Getting Started with Vacuum-Press Veneering

      Advice on starter equipment and learning resources for a veneering newbie. March 26, 2013

Question
I am a cabinet/furniture maker/finish carpenter (18 years) and have never done any veneer work (always use laid up sheet goods). I am very interested in learning more in depth methods of gluing, edgebanding, vacuum pressing, laminating, etc. Can't find any weekend type classes in the Bay area. Any books out there? Should I just get a vac bag and learn by doing?

Forum Responses
(Veneer Forum)
From contributor D:
I suggest you look at Darryl Keil's Vacupress for all you need. He sort of pioneered the process for woodworkers some years ago. He has two tapes (DVDs?) that will get you going in no time, with no sorting through the Internet flotsam. As you know, it is not rocket science, but his illustrations help you get up and pressing quickly, with success. Vacupress also has all the tools and glue you will ever need, and a forum for more advanced questions. I bought a bag, a vacuum pump, glue and a VCR tape, and it changed my life by allowing me to do veneer projects quickly and easily, without massive presses or equipment.



From contributor C:
Follow contributor D's advice. You will be rewarded for your efforts. Vacupress is a first class company! I am not financially affiliated with Vacupress. I am just a very happy customer. I have their 5x10 flip-top press, one of their pumps, both of the videos, and use some of their supplies. I have made money with their equipment.


From contributor A:
I can attest to Vacupress as a company as well. Daryl has gone to great lengths and has done a lot of the groundwork that has really helped others to get started in veneer work. There are not a lot of books with up to date information on veneering and vacuum pressing changed a lot of the way things are done. If you didn't have the opportunity to learn in a shop where someone was doing veneering, it was tough to get started. The videos really helped. I just did my first veneer wrap of a molding the other day and was surprised to see how well it worked. Without the videos I would have never thought of that.


From the original questioner:
I am very excited about starting. Is there a way to get started on a shoestring budget (classic champagne taste on a beer budget scenario)?


From contributor C:
What type of equipment to get started? It depends. That is like asking someone what type of woodworking equipment they should buy for their shop. Well, fortunately, I think the answer is simpler. But it still depends on what you want to make.

In my opinion, there are two basic pieces of equipment: the bag and the pump. Bags come in different sizes and shapes and can even be custom-made. Pumps can be powered by compressed air or electric.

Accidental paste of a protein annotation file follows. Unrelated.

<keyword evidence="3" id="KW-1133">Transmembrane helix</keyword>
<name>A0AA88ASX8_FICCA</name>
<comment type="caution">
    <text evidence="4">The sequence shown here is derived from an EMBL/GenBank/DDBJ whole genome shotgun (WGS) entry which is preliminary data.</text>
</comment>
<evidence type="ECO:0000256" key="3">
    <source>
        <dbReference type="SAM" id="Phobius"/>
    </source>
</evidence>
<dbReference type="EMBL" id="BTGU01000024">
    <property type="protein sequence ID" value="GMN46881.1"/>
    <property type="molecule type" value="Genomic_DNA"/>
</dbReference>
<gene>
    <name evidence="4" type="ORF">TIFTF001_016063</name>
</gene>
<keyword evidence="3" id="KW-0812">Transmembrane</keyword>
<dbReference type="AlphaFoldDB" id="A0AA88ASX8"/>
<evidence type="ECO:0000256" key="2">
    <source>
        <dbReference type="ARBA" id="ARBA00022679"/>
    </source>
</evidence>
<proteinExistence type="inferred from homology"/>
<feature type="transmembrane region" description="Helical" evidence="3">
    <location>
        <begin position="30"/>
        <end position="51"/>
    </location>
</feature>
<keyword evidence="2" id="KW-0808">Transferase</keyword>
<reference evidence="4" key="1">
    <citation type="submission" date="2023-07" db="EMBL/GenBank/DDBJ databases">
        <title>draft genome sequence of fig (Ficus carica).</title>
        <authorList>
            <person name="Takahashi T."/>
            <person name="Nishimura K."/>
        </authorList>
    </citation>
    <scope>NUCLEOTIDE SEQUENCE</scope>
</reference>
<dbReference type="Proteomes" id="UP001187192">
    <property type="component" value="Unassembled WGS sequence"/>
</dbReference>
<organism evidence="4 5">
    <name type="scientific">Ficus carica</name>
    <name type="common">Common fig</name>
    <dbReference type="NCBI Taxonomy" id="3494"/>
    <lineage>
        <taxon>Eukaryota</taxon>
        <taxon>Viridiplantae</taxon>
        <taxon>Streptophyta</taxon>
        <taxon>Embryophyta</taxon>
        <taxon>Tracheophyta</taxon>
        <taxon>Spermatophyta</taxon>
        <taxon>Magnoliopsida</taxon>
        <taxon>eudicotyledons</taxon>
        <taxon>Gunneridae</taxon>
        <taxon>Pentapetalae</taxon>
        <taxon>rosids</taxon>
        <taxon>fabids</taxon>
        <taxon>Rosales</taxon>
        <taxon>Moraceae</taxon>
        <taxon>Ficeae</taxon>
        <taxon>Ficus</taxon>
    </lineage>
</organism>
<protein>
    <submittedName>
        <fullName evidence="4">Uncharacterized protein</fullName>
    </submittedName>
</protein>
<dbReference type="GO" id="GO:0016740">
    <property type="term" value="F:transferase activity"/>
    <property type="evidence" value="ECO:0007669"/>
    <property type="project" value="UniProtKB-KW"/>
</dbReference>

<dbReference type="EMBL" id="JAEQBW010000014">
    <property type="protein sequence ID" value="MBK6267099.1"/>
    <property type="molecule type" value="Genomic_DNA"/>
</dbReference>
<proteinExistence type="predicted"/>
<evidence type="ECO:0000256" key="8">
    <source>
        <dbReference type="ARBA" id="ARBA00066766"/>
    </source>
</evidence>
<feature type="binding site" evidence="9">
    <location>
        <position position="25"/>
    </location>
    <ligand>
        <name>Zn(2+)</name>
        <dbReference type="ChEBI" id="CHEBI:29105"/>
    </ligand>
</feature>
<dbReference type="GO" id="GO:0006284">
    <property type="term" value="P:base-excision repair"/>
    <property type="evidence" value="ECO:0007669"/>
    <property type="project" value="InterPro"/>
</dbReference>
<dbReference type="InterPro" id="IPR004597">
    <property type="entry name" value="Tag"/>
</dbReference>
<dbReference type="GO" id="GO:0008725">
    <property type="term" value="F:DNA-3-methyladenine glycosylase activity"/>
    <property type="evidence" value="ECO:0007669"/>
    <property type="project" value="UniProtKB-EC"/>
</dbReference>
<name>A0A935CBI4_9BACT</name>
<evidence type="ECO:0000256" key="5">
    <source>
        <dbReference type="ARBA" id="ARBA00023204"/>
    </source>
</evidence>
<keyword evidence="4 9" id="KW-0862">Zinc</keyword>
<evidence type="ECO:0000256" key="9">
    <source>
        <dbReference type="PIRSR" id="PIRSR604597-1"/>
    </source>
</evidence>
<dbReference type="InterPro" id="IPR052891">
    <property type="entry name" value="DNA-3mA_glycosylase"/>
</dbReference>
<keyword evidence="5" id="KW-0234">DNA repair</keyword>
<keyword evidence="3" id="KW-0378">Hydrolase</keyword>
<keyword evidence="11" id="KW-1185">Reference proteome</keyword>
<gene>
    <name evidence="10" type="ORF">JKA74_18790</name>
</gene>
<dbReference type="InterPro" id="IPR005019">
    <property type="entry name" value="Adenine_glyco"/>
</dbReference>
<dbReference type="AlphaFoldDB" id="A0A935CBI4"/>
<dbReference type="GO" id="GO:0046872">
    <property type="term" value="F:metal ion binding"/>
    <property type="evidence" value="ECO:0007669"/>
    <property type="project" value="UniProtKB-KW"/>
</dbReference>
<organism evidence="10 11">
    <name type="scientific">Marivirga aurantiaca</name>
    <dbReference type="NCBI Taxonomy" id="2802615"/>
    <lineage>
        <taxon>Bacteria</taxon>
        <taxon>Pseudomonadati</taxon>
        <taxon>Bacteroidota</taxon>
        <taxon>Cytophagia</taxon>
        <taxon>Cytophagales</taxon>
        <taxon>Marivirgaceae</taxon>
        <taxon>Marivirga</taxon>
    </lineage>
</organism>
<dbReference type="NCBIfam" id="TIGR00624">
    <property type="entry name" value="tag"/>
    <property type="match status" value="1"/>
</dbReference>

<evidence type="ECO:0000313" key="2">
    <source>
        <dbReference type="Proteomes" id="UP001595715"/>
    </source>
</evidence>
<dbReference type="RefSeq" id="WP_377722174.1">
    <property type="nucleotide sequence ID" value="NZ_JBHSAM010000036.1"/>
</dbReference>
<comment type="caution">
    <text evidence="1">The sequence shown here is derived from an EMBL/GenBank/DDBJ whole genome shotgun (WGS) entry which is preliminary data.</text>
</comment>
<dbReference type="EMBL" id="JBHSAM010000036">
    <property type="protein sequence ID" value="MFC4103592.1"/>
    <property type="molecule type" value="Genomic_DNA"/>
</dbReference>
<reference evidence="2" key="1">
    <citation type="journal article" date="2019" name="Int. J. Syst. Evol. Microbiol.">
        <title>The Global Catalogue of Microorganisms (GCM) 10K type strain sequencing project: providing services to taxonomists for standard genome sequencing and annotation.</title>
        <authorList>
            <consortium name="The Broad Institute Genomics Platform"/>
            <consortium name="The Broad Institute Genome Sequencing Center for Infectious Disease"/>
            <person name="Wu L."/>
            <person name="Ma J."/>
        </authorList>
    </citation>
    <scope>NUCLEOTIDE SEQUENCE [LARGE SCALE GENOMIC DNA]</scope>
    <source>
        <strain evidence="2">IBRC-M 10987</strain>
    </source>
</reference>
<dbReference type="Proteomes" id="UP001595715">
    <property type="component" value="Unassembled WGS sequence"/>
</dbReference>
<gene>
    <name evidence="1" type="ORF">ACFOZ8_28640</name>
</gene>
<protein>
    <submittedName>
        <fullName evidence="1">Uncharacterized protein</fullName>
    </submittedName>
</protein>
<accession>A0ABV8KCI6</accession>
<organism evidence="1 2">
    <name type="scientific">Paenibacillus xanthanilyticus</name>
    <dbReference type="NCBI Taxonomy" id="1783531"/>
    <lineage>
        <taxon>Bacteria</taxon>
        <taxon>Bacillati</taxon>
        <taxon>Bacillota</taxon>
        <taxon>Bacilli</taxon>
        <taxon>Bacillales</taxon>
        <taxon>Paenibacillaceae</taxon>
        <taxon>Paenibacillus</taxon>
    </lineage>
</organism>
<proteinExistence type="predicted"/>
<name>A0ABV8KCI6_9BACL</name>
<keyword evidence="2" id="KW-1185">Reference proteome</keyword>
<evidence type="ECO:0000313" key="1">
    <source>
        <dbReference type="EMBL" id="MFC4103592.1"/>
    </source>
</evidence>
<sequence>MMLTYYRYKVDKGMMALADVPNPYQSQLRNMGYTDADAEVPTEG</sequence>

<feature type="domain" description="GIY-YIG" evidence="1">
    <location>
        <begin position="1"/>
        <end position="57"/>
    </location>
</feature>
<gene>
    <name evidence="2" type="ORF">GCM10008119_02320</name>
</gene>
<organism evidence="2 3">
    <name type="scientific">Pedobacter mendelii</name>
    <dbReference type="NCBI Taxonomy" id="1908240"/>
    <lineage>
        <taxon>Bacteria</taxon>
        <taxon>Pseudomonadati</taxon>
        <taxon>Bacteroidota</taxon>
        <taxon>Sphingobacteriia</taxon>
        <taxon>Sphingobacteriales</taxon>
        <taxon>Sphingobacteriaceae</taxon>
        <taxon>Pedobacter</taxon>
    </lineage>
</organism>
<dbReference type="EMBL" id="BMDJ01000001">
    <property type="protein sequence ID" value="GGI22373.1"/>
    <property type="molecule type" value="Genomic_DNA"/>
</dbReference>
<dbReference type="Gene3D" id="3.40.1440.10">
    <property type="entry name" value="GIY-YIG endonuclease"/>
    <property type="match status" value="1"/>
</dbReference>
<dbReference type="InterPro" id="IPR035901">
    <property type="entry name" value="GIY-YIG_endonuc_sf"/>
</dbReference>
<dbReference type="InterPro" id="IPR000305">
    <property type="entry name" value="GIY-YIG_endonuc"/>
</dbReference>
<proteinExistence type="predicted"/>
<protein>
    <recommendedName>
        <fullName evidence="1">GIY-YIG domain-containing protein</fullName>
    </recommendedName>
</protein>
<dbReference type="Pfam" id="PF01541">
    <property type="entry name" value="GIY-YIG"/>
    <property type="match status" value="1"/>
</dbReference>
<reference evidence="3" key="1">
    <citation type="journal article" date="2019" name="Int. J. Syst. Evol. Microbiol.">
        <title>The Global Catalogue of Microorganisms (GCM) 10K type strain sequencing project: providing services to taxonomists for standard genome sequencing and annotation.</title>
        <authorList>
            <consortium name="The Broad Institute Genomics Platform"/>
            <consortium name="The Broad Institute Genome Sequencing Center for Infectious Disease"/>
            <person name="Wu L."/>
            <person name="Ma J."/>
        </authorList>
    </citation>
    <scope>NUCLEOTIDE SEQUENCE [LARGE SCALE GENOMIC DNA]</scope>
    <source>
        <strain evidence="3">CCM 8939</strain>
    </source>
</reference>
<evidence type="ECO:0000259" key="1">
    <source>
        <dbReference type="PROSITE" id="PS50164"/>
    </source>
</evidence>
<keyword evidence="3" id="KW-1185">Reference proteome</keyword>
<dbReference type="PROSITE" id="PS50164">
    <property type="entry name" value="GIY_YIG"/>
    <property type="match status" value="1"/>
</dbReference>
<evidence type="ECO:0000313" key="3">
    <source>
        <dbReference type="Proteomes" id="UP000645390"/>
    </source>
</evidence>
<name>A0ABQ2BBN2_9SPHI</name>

Then, there are the tools that you need for cutting and assembling veneer. The Schurch videos go into a fair amount of detail on what works well. These tools can range from inexpensive veneer saws to expensive scroll saws. Again, it depends on the type of work you will be doing.

Get the videos. See what type of work interests you. Then you will have a better idea of what equipment you will need. When you are ready, talk to Vacupress on the phone and describe what you want to do. They will be honest with you. For example, you don't need a 5'x10' flip-top press if you will be working on 10"x12" marquetry panels.

Search out and read the information mentioned. Then, after you have some basic ideas of what might interest you, ask questions.

If you really, really can't wait to try out a vacuum bag, go to Walmart and buy a space bag (clothes storage). It uses a vacuum cleaner to suck the air out of the bag. They are made of cheap vinyl, so they will not last long at all. And they will not pull much of a vacuum. I have never tried to glue anything inside one of these. But it was fun to watch. Now my wife uses them for storing off season blankets and stuff.

Better yet, just go to spacebag.com and watch the video on their homepage. Then get the videos from Vacupress and watch a real woodworking vacuum bag.



From the original questioner:
Thanks. I will order the video from Vacupress. I am interested in doing curved work in a vac and also flat stuff as that is often what clients (designers) want. For example, curved reception desks. On a personal note, I am interested in single and double curvature for chair parts.


From contributor C:
Vacupress has three videos. You can order online, but I would suggest calling them first. Tell them what kind of work you want to do and be sure that what you want is on the video you order. You may need to get two of them.

I do remember curved work being on at least one of the two longer videos. Their website describes this, but you may want to get both of them as you are just starting. They are not that expensive, and certainly much less expensive than just guessing at what you are doing as a learning method.



From contributor R:
I'm another happy Keil customer, but for a low end budget, check out joewoodworker.com.


From contributor D:
If you live near a public library, request the DVDs. Most libraries are on reciprocal borrowing with every other library in the US. They can have them for you in a few days, free of charge, and you can borrow them for the usual 2 weeks and longer if you request. In the Internet age, one forgets what a fantastic resource our libraries are. What other profession has members that go to jail rather than disclose the borrowing habits of their patrons?


From contributor E:
Qualityvak offers a 2 hour instructional DVD free.

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